|Abstract||Predicates are supposed to slice reality neatly in two halves, one for which the predicate holds, the other for which it fails. Yet far from being razors, predicates tend to be dull knives that mangle reality. If reality is a tomato and predicates are knives, then when these knives divide the tomato, plenty of mush remains unaccounted for. Of course some knives are sharper than others, just as some predicates are less vague than others. “x is water” is certainly sharper than “x is beautiful.” But perfect sharpness, perfect boundaries, and perfect separation seem only to obtain in mathematics. The vagueness inherent in many predicates became particularly evident in the twentieth century. Quantum mechanics, the revival of certain ancient paradoxes, and the philosophy of science all contributed to a growing awareness that vagueness was ineliminable from many predicates. Quantum mechanical superposition seems to allow mutually exclusive simultaneous states. In searching for plausible interpretations of quantum mechanics, some researchers attempted to do away with classical bivalent logic. In its place they substituted multivalent quantum logics. Any logic with more than two values forces its predicates to slice reality into more than two parts. Ancient paradoxes involving heaps and baldness also pointed up the 1 Random Predicate Logic 2..|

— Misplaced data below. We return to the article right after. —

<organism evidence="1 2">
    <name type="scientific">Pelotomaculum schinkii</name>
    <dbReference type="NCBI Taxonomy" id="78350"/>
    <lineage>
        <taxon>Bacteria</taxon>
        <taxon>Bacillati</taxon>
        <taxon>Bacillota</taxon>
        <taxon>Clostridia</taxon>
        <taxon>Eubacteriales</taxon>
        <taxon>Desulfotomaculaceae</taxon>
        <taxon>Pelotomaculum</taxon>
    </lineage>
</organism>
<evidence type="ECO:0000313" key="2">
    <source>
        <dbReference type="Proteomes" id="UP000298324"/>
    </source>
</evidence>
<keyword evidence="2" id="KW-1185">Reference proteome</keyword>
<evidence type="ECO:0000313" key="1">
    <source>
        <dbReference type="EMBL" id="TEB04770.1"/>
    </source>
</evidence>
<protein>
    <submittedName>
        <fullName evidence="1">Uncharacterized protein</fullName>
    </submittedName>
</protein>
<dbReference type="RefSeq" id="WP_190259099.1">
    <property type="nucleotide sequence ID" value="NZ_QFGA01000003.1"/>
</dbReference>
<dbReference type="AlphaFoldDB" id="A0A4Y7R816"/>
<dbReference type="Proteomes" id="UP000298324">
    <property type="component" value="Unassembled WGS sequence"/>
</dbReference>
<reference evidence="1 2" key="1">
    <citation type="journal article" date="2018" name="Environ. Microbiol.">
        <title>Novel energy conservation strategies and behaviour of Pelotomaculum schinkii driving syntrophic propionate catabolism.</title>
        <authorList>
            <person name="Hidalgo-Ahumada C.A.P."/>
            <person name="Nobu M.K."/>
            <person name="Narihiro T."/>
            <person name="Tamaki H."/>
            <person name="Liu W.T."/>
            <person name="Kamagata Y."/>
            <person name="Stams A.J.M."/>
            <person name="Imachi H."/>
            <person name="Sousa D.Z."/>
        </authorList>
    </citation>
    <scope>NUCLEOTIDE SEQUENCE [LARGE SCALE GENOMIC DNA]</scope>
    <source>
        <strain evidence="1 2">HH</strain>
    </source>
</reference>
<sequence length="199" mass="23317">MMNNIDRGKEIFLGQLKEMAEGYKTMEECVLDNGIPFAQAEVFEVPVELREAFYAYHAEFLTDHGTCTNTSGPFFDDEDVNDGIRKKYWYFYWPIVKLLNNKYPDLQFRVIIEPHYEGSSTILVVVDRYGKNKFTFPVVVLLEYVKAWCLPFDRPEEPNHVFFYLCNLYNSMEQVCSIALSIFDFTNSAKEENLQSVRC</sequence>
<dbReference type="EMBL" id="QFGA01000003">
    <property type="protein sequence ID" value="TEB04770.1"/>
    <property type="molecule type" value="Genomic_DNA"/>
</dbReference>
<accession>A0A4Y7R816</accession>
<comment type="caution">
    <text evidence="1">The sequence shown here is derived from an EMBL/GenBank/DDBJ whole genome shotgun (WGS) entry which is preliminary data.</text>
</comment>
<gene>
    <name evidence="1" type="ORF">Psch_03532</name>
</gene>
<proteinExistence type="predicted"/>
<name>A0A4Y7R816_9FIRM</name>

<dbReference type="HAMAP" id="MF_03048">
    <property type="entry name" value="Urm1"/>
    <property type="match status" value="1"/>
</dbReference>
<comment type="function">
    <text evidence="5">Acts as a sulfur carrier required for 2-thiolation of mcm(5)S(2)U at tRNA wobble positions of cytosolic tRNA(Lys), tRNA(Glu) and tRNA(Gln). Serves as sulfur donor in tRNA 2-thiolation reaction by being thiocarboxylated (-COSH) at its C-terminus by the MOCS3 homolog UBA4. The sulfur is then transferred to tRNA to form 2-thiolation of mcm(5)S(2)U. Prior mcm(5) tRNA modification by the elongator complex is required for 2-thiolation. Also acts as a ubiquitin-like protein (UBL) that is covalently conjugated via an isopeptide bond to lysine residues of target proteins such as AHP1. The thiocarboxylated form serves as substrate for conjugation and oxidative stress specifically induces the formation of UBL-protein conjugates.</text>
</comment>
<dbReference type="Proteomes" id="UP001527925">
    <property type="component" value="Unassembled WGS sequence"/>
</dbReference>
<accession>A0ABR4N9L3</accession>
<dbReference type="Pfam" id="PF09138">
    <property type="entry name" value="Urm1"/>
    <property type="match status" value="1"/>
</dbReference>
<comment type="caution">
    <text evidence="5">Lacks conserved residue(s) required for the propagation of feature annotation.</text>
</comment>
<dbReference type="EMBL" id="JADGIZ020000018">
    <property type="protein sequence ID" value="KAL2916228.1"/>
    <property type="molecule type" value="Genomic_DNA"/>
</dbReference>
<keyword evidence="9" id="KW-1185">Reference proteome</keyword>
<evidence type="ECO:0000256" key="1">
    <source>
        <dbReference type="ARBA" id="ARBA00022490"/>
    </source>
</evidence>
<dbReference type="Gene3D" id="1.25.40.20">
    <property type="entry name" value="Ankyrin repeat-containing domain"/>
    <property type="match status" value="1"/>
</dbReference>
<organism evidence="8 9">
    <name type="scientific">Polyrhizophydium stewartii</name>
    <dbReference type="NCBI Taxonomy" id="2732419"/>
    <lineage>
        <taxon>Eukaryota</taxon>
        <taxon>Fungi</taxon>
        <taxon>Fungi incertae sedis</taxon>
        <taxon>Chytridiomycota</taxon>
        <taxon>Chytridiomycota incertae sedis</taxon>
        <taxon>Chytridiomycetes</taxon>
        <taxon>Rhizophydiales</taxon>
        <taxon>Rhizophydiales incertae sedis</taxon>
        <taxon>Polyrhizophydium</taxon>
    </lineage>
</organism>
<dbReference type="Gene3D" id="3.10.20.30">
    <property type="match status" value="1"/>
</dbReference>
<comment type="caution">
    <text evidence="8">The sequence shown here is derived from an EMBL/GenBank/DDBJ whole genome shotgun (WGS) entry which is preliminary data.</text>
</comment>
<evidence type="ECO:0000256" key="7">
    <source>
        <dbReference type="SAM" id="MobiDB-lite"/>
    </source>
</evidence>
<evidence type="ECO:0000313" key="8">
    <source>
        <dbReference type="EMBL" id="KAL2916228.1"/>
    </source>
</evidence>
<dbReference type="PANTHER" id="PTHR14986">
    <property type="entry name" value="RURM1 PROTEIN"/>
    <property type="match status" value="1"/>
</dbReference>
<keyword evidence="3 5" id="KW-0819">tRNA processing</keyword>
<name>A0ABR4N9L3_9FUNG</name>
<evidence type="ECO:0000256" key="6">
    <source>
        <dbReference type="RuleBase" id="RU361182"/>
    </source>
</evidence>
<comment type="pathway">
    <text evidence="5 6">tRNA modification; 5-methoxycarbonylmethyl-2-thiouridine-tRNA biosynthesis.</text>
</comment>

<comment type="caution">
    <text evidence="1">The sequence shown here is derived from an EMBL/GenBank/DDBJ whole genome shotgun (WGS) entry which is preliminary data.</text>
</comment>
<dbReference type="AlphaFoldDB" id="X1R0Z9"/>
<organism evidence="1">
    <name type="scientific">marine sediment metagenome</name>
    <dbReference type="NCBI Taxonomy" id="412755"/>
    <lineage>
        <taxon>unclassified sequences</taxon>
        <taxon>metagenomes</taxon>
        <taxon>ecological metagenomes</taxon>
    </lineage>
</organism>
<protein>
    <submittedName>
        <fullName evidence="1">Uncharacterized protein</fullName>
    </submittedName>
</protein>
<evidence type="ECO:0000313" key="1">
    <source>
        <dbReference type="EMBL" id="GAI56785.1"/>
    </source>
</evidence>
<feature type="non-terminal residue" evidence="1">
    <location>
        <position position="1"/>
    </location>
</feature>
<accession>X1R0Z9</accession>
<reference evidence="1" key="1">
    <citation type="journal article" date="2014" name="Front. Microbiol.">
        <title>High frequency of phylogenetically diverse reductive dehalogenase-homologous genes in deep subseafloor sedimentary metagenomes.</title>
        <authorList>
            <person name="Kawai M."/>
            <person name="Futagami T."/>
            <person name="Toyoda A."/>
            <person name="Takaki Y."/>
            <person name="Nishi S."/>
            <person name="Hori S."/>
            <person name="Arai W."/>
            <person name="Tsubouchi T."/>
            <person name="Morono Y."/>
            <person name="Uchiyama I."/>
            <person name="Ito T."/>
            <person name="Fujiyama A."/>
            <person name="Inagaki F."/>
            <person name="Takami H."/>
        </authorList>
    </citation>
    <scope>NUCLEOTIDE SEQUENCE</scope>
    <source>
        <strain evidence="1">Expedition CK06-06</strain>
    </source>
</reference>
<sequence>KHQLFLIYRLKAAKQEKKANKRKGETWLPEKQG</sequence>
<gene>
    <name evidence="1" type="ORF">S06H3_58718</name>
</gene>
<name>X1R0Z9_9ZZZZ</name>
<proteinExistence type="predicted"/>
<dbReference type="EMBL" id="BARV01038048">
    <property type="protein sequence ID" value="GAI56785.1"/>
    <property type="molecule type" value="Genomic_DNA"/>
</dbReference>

|Keywords||No keywords specified (fix it)|
|Through your library||Only published papers are available at libraries|
Similar books and articles
Greg Restall (2005). Logic: An Introduction. Routledge.
Bart Van Kerkhove & Guido Vanackere (2003). Vagueness-Adaptive Logic: A Pragmatical Approach to Sorites Paradoxes. Studia Logica 75 (3):383-411.
Bart Van Kerkhove & Guido Vanackere (2003). Vagueness-Adaptive Logic: A Pragmatical Approach to Sorites Paradoxes. Studia Logica 75 (3):383 - 411.
Diana Raffman (2009). Demoting Higher-Order Vagueness. In Sebastiano Moruzzi & Richard Dietz (eds.), Cuts and Clouds. Vaguenesss, its Nature and its Logic. Oxford University Press.
John Collins (2000). Unsharpenable Vagueness. Philosophical Topics 28 (1):1-10.
Rohit Parikh (1996). Vague Predicates and Language Games. Theoria 11 (3):97-107.
Z. Weber (2011). A Paraconsistent Model of Vagueness. Mind 119 (476):1025-1045.
Herman Dishkant (1986). About Finite Predicate Logic. Studia Logica 45 (4):405 - 414.
Nicholas J. J. Smith (2005). Vagueness as Closeness. Australasian Journal of Philosophy 83 (2):157 – 183.
Delia Graff Fara (2003). Gap Principles, Penumbral Consequence, and Infinitely Higher-Order Vagueness. In J. C. Beall (ed.), New Essays on the Semantics of Paradox. Oxford University Press.
Diana Raffman (forthcoming). Vagueness and Observationality. In Giuseppina Ronzitti (ed.), Vagueness: A Guide. Springer.
Roberto Casati (1993). Colour Predicates and Vagueness. Acta Analytica 10 (10):129-134.
John R. Welch (2007). Vagueness and Inductive Molding. Synthese 154 (1):147 - 172.
Added to index2010-12-22
Total downloads11 ( #99,458 of 549,037 )
Recent downloads (6 months)1 ( #63,261 of 549,037 )
How can I increase my downloads?